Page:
37.  The ability directly to have access to millions of taxpayers' bank accounts raises concerns about the risk of fraud and error, and this should also be covered by the consultation. (Paragraph 247)

38.  Following the merger of HM Customs and Excise and the Inland Revenue in April 2005, an extensive review of HMRC's powers, deterrents and safeguards was carried out from 2005 to 2012. The Committee believes that sufficient time has now passed to warrant a post-implementation review of these powers. The aim of this review should be to ensure that all the powers HMRC has at its disposal remain relevant and are no more than are sufficient to enable HMRC to achieve its objectives. (Paragraph 248)

39.  The Committee welcomes the Government's decision to reduce the starting rate of savings income tax to 0 per cent and to increase to £5,000 the band of savings income to which this rate applies. There is, however, a risk that the benefits of this measure could be eroded if those who are eligible for the 0 per cent rate do not understand that they are eligible or do not know which forms they need to complete. We urge HMRC to set out a clear plan describing how it will work and how banks and building societies will ensure that relevant savers are aware of this change. (Paragraph 254)

40.  The frequency of changes to the annual investment allowance over the past seven years has created uncertainty and instability for businesses and imposed an economic cost. The Committee has previously highlighted the importance of stability in the tax system in its 2011 Report, Principles of Tax Policy. We therefore recommend that the Treasury develop a strategy for future annual investment allowance changes to reduce the current instability and help business planning. (Paragraph 260)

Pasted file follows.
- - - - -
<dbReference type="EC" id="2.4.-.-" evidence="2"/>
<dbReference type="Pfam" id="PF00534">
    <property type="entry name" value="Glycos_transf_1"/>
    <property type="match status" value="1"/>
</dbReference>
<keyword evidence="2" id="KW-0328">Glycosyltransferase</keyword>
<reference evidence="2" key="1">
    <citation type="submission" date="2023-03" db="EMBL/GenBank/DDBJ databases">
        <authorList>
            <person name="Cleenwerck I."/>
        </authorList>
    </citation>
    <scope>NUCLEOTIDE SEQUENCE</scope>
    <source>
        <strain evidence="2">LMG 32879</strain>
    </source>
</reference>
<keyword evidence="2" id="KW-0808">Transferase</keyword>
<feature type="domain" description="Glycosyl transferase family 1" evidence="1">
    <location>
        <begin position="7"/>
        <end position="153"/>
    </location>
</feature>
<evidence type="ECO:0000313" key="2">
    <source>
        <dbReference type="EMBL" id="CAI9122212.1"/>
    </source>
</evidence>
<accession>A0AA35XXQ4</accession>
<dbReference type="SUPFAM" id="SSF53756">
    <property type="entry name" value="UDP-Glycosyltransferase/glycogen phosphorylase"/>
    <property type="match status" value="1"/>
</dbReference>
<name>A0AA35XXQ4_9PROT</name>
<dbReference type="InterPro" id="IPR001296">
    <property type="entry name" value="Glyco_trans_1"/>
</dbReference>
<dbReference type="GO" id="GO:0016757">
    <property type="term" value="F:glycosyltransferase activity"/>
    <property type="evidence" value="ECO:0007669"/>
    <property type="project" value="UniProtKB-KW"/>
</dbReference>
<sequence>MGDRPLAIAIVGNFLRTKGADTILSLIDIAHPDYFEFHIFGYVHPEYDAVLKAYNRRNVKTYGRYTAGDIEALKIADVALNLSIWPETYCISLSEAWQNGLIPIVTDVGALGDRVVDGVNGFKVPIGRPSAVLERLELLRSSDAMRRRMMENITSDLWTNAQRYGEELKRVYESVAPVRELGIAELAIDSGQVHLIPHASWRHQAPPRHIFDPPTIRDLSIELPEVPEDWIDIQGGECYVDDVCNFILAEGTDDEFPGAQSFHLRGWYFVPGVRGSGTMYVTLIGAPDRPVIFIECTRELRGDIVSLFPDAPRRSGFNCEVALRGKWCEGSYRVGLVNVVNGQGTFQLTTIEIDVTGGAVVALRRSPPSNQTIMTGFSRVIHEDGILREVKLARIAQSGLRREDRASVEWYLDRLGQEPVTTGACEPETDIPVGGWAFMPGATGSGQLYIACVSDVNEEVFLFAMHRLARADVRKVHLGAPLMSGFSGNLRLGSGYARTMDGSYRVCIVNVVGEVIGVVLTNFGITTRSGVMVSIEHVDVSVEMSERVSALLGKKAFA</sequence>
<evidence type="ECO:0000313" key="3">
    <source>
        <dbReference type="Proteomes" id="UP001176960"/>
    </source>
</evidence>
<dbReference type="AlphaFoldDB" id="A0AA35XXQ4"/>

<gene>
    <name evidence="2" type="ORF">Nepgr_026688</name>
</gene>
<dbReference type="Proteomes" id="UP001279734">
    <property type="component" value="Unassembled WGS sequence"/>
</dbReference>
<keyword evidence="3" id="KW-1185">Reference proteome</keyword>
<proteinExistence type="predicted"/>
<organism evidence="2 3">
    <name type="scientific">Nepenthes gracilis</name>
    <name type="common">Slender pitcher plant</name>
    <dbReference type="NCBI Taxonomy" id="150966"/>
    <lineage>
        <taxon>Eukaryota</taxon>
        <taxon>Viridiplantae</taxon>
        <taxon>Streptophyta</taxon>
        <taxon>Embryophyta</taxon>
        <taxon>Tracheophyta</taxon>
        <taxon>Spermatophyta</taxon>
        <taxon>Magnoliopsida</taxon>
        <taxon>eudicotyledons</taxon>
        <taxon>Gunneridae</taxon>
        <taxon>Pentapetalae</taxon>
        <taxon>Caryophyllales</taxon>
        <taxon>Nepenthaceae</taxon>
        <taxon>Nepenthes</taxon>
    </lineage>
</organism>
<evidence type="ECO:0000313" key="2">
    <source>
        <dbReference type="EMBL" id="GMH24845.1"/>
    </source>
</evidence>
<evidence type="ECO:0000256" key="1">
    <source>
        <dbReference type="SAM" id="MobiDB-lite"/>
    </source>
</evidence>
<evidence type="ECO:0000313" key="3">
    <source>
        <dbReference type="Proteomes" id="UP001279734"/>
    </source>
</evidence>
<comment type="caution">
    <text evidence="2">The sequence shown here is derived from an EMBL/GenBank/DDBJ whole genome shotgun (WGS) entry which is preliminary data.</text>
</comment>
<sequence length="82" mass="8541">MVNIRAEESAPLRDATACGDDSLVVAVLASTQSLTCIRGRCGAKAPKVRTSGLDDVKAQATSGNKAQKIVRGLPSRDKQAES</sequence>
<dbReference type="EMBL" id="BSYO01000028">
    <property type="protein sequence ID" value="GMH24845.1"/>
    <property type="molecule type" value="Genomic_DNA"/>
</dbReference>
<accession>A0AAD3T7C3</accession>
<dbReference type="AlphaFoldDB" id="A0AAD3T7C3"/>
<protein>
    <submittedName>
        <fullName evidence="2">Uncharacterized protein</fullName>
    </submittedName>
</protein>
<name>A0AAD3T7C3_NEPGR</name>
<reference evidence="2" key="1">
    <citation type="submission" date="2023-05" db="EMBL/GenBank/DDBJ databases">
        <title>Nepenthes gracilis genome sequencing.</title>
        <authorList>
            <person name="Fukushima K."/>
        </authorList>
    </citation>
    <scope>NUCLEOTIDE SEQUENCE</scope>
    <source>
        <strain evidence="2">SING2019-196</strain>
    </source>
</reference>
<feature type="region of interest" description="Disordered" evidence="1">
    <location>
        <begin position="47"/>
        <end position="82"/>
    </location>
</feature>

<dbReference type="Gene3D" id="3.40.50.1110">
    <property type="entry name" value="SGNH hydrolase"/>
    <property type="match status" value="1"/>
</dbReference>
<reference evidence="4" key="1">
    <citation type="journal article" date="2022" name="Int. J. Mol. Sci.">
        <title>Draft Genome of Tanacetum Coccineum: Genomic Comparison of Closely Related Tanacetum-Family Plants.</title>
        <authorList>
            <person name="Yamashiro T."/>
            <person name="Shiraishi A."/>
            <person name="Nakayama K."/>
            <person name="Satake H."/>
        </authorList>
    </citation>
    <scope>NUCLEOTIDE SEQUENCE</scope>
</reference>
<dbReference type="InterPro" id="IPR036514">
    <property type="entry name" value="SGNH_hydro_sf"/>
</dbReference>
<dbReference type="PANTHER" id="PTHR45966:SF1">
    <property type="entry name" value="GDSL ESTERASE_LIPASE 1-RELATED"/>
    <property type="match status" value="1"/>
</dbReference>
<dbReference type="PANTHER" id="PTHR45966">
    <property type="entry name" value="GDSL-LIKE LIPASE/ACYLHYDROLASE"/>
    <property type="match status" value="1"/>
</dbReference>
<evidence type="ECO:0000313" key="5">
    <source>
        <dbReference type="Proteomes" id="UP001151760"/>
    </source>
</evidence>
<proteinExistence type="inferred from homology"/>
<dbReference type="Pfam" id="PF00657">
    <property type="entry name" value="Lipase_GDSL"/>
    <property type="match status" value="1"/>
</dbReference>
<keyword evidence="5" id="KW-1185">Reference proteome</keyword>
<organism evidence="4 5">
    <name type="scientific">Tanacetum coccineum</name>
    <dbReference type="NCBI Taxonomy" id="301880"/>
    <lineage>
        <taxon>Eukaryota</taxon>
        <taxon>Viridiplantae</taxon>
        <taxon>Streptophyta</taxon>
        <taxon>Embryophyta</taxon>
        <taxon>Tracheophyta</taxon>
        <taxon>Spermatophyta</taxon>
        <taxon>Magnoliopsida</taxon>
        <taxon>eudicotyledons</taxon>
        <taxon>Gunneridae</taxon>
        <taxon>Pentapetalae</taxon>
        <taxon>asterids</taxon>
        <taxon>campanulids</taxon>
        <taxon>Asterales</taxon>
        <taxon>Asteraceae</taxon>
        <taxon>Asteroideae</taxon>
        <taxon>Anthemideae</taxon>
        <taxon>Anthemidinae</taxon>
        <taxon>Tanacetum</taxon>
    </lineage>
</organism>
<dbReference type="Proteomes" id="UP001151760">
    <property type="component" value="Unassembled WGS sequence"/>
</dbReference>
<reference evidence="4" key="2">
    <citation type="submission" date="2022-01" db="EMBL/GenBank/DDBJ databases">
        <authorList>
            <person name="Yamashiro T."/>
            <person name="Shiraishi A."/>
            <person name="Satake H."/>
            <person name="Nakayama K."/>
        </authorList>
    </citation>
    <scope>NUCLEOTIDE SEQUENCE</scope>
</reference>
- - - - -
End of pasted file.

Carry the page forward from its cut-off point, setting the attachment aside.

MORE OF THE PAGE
Parliamentary timing

41.  It is essential that the Budget and the Finance Bill receive adequate, detailed parliamentary scrutiny. Prior to 2011, it was customary for four to six weeks to elapse between the Budget and the Second Reading of the Finance Bill. In the most recent three years, this has fallen to an average of just under three weeks. We welcome the Government's provision of a full sitting week between Second Reading and Committee of the Whole House. Nevertheless, this year, the timings of the Budget and the Finance Bill have not permitted adequate scrutiny to take place—either by this Committee or outside—in time for either Second Reading or Committee of the Whole House. We therefore recommend that, in future, there should be no less than three sitting weeks between the Budget and Second Reading of the Finance Bill, and at least a further sitting week between Second Reading and Committee of the Whole House. Four to six weeks between the Budget and Second Reading of the Finance Bill was once the norm, so our proposal will simply bring the arrangements closer to the practice that pertained before 2011. We accept that it may not be possible to achieve this timetable in an election year, but it certainly should be the accepted practice at other times. (Paragraph 270)

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Prepared 12 May 2014